I began packing EARLY – as in, I was leaving on a Wednesday and was 90% packed by the Thursday beforehand.  Then…I got an email from Frank, who was in charge of organizing the trip, reminding me that while some of the tent pads upon which we would be pitching our tents were a bit larger, several were only 6 x 6 feet.  Now, to draw you a picture, these tent pads are concrete frames filled with sand that you pitch your tent on to keep it off the ground, although they seem to be more prone to ant invasions.  Thus, if a tent is larger than the 6 x 6 ft, it will hang off the edge.  Not good right?  The initial information I received weeks before about these tent pads, which I had used to buy my very roomy 3 person tent, had said they were 7 x 10 feet.  That’s quite a bit of difference actually, especially considering my first tent was 8 x 7 feet.  This email was like the 5th “Oh don’t forget X and Y” email that week, all of which had resulted in last minute overnighted purchases.   Don’t forget, I left on May 30th, which was right after a National Holiday weekend, thus nothing was shipping on time that week.  Sooooo I panicked.  I left work early, ran home, grabbed the tent pieces, took it back to REI and got a smaller one.  It worked out great…except remember I was already packed by that point on Friday afternoon?  Well I had packed the tent material at the bottom of one bag…and the poles at the bottom of the other, which meant I had to unpack everything to get to them.  Having made plans for goodbyes, etc, that weekend, I ended up re-packing everything in about six hours.  Six hours sounds like a lot of time, but when you have 90 lbs of gear that will BARELY, if you pack like a Tetras master, fit into your bags, 6 hours feels like 20 minutes.  Finally, however, I was packed, and headed to the airport to begin the 3 hour flight from Cincinnati, OH to Atlanta, GA, to meet up with the team, and then the 15 hour overnight flight from Atlanta, GA, to Johannesburg, South Africa.  We spent one night in Johannesburg, then onto Antananarivo, Madagascar, the next morning!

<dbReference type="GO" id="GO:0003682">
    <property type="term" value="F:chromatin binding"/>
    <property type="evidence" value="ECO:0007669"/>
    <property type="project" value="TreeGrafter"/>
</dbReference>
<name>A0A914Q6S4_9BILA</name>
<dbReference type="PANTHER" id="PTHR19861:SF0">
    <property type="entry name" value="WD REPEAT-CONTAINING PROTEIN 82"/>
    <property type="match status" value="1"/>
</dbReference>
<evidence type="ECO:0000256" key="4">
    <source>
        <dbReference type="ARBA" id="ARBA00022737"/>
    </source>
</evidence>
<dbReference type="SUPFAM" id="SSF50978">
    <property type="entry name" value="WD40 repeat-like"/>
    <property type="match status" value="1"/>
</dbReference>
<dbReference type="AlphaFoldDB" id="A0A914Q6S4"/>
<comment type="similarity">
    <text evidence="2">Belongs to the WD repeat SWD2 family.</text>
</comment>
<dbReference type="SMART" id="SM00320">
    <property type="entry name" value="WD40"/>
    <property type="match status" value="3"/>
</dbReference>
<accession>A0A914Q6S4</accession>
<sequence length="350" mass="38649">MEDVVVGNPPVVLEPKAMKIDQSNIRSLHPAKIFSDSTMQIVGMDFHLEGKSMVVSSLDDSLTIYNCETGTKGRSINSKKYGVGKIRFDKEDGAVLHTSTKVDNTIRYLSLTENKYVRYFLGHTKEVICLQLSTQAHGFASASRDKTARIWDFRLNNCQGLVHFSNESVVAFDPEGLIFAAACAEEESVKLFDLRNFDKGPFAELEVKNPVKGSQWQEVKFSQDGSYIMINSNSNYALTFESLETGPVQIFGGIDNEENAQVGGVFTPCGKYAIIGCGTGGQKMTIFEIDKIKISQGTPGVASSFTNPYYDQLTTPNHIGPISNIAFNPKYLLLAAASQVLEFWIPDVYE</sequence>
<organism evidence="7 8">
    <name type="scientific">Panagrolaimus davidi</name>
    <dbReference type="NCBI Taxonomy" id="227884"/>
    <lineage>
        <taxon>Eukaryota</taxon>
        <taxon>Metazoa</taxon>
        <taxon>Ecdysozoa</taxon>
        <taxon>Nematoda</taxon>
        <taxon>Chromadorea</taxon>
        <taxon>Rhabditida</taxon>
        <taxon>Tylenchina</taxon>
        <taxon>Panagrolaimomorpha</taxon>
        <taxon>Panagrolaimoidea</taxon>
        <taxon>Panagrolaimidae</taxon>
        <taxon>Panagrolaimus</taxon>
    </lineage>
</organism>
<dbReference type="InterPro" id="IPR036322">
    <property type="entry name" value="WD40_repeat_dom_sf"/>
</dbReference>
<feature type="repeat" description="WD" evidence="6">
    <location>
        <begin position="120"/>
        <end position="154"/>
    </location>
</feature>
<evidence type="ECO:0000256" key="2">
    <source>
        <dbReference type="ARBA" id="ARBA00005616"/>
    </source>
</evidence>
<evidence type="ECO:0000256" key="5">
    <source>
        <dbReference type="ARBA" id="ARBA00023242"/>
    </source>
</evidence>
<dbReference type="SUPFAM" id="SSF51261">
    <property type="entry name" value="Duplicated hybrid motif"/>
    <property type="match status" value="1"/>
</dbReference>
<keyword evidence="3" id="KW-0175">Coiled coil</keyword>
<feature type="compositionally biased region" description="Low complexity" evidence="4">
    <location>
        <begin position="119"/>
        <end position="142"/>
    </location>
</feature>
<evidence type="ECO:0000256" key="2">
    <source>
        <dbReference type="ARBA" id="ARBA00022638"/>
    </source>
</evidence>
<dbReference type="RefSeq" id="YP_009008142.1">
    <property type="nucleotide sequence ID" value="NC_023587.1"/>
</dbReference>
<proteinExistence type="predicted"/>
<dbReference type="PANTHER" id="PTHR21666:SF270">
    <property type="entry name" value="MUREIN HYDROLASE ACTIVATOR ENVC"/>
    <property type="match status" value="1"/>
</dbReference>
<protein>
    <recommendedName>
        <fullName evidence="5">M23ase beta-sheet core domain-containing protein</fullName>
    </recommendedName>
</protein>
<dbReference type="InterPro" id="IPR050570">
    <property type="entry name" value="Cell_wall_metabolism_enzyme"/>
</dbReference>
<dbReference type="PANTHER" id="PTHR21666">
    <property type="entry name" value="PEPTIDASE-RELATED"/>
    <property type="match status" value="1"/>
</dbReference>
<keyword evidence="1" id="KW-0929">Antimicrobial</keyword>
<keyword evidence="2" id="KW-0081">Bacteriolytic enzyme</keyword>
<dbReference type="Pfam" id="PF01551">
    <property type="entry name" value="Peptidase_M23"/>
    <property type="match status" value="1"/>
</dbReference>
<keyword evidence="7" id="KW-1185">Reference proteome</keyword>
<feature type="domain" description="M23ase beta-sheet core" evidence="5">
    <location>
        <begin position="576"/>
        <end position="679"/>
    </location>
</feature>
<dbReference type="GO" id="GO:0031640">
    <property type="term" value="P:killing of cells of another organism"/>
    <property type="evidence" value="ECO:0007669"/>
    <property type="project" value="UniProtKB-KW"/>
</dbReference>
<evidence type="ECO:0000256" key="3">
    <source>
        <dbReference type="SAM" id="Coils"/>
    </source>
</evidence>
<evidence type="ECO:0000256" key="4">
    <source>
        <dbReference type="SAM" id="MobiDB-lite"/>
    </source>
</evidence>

Here is what I learned from the pre-trip experience:

1) Begin your planning months in advance, including the purchasing of equipment, but also just accept that the morning you leave, you will be running to CVS or Best Buy or wherever because you forgot something..or five things.